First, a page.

The Pistole Parabellum 1908 or Parabellum-Pistole (Pistol Parabellum), popularly known as the Luger, is a toggle-locked recoil-operated semi-automatic pistol. The design was patented by Georg J. Luger in 1898 and produced by German arms manufacturer Deutsche Waffen- und Munitionsfabriken (DWM) starting in 1900; it was an evolution of the 1893 Hugo Borchardt designed C-93. It would be succeeded and partly replaced by the Walther P38.
The Luger was made popular by its use by Germany during World War I and World War II. Although the Luger pistol was first introduced in 7.65x22mm Parabellum, it is notable for being the pistol for which the 9x19mm Parabellum (also known as the 9mm Luger) cartridge was developed.
The Luger uses a toggle-lock action, which uses a jointed arm to lock, as opposed to the slide actions of almost every other semi-automatic pistol. After a round is fired, the barrel and toggle assembly (both locked together at this point) travel rearward due to recoil. After moving roughly one-half inch (13 mm) rearward, the toggle strikes a cam built into the frame, causing the knee joint to hinge and the toggle and breech assembly to unlock. At this point the barrel stops its rearward movement (it impacts the frame), but the toggle and breech assembly continue moving (bending the knee joint) due to momentum, extracting the spent casing from the chamber and ejecting it. The toggle and breech assembly subsequently travel forward (under spring tension) and the next round from the magazine is loaded into the chamber. The entire sequence occurs in a fraction of a second. This mechanism worked well for higher pressure cartridges, but cartridges loaded to a lower pressure could cause the pistol to malfunction because they did not generate enough recoil to work the action fully. This resulted in either the breechblock not clearing the top cartridge of the magazine, or becoming jammed open on the cartridge's base.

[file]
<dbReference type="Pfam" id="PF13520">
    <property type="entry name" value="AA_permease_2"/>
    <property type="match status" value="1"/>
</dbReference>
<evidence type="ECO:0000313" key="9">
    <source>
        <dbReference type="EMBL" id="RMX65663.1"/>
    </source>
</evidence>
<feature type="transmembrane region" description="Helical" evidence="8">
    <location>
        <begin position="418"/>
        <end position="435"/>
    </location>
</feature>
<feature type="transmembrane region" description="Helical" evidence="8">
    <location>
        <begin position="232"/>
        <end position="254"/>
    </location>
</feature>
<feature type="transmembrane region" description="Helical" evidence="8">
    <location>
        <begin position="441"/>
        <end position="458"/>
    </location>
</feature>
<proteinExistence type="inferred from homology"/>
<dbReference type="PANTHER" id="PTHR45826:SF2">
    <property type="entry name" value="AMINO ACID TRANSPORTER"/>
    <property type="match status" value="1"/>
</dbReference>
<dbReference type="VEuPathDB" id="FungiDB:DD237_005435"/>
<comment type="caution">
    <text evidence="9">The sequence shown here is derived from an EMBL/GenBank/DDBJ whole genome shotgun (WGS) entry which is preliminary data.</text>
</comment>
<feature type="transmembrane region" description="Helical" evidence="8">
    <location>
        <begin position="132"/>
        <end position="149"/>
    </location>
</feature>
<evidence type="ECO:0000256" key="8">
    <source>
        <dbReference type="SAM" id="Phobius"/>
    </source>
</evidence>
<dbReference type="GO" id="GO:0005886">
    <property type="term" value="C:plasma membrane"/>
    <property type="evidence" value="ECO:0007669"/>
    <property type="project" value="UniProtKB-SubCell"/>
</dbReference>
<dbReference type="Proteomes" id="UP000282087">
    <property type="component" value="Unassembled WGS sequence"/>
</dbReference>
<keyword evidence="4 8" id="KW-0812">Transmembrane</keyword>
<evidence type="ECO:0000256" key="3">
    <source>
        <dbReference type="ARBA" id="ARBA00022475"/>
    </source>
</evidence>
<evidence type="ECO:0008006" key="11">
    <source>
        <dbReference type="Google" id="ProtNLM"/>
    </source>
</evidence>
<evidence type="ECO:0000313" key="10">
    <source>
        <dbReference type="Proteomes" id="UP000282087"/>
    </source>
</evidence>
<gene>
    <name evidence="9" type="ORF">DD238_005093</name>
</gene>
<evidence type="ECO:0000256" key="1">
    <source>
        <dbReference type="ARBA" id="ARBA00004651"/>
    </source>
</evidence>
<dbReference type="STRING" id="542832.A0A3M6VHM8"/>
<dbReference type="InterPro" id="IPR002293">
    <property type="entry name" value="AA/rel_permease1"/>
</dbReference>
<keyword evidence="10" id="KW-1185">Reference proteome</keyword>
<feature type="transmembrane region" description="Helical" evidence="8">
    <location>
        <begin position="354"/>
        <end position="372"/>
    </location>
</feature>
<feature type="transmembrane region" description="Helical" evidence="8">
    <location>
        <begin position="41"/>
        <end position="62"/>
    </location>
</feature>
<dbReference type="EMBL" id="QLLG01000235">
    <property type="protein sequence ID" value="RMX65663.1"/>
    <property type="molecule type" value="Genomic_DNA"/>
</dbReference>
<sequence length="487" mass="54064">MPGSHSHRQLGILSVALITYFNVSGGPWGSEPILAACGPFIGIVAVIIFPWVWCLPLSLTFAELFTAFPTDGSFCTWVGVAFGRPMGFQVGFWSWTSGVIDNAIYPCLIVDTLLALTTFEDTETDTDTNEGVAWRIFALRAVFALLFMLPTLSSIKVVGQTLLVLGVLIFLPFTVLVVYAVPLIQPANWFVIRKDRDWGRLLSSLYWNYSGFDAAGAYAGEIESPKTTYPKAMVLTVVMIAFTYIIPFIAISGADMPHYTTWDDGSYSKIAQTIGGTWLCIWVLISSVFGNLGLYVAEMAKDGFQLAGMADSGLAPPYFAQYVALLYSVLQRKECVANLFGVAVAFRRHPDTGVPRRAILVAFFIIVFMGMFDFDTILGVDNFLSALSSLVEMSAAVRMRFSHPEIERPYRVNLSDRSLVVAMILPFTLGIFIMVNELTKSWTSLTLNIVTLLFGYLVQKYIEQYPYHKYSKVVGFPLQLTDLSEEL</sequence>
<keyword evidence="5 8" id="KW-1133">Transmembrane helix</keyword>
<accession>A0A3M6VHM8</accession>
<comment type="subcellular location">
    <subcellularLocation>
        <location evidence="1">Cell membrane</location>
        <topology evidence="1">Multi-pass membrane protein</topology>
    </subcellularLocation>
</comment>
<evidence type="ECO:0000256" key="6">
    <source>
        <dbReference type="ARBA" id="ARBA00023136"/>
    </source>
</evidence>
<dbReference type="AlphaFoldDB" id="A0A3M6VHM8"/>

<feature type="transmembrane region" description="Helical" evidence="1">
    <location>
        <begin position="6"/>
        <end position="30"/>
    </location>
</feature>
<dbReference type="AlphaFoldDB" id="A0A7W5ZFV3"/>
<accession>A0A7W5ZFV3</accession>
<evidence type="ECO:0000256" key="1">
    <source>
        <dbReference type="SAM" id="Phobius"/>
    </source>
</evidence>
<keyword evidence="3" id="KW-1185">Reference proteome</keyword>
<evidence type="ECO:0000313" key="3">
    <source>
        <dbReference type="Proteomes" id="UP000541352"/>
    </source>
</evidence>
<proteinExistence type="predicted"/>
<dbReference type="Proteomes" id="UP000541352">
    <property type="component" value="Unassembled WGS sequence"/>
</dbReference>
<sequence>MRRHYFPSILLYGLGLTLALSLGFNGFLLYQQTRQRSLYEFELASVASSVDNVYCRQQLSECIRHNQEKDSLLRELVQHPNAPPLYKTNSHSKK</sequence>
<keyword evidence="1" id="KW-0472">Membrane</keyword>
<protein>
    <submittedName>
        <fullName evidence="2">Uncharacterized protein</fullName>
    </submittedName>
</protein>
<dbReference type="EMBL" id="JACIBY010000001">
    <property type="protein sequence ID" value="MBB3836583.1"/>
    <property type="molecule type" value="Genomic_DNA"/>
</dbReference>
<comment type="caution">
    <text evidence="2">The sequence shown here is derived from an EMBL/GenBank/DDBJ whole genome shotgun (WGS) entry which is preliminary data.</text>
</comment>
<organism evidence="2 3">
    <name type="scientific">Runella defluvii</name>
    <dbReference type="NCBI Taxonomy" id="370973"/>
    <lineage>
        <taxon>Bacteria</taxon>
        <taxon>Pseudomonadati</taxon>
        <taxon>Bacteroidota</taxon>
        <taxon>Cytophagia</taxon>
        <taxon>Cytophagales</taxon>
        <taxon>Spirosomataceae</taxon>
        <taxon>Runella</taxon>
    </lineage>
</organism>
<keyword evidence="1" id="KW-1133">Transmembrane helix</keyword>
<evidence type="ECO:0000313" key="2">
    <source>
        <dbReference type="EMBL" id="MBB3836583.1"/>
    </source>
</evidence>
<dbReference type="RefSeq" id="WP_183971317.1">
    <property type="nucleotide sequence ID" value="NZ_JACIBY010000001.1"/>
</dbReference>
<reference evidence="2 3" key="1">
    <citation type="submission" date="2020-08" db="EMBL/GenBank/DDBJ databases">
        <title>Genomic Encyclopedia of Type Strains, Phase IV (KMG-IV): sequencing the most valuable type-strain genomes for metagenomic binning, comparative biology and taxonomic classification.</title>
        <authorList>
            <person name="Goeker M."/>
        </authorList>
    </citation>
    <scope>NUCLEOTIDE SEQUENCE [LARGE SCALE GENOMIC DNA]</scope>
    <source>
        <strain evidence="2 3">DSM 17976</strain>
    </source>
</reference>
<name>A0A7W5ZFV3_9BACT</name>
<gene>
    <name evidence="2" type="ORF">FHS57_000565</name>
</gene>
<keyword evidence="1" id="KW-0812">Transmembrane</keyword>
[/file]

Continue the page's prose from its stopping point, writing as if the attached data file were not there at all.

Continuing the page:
In World War I, as submachine guns were found to be effective in trench warfare, experiments with converting various types of pistols to machine pistols (Reihenfeuerpistolen, literally "row-fire pistols" or "consecutive fire pistols") were conducted. Among those the Luger pistol (German Army designation Pistole 08) was examined; however, unlike the Mauser C96, which was converted in great numbers to Reihenfeuerpistolen, the Luger proved to have an excessive rate of fire in full-automatic mode.
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